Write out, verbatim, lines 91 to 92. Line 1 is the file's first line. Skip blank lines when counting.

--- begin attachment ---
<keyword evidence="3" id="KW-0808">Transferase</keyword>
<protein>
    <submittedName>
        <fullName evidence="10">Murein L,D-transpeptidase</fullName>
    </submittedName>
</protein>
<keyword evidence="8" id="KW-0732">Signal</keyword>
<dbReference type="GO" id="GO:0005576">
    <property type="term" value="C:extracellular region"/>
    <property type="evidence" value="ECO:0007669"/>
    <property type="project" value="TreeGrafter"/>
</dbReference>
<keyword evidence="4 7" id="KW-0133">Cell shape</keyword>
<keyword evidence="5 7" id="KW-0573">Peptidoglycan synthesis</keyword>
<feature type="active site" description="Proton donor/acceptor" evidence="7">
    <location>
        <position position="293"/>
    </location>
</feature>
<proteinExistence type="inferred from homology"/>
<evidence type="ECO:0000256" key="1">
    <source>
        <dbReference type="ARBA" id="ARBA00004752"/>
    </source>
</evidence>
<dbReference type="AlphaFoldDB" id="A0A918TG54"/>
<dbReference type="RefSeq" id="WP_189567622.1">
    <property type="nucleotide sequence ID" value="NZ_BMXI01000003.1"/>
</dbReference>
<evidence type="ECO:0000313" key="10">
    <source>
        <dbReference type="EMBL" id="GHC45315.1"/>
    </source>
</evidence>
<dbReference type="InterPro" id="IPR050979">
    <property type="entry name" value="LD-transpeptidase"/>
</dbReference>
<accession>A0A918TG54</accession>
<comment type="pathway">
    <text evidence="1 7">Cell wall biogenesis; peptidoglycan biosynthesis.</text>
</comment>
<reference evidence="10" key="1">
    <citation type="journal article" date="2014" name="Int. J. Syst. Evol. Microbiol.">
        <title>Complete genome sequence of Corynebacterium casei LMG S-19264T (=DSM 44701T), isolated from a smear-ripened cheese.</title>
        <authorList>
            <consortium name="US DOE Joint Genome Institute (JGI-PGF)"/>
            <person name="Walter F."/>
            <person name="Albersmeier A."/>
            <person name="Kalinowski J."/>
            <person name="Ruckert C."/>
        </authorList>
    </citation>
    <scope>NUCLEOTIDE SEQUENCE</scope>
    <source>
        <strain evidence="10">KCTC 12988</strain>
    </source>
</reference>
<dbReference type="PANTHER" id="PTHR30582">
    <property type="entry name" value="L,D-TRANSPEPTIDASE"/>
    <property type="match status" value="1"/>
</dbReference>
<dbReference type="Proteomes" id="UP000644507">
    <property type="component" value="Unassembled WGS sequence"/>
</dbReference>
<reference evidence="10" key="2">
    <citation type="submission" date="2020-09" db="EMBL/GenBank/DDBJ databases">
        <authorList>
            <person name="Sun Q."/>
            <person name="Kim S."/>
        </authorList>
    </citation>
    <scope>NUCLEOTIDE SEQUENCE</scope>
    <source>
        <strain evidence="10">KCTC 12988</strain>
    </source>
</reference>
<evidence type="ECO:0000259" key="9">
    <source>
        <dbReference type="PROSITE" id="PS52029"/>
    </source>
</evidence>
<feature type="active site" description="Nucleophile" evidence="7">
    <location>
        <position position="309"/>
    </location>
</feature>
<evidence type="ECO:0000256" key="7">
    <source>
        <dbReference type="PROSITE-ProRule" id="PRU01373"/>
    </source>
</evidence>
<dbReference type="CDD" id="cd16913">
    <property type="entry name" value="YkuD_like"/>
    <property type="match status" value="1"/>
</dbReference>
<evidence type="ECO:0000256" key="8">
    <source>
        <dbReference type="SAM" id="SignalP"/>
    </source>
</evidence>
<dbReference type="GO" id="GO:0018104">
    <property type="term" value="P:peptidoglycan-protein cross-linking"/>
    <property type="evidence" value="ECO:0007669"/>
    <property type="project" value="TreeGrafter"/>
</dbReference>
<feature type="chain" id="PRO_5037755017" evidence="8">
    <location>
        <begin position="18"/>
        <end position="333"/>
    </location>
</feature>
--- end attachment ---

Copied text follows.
</evidence>
<dbReference type="CDD" id="cd16913">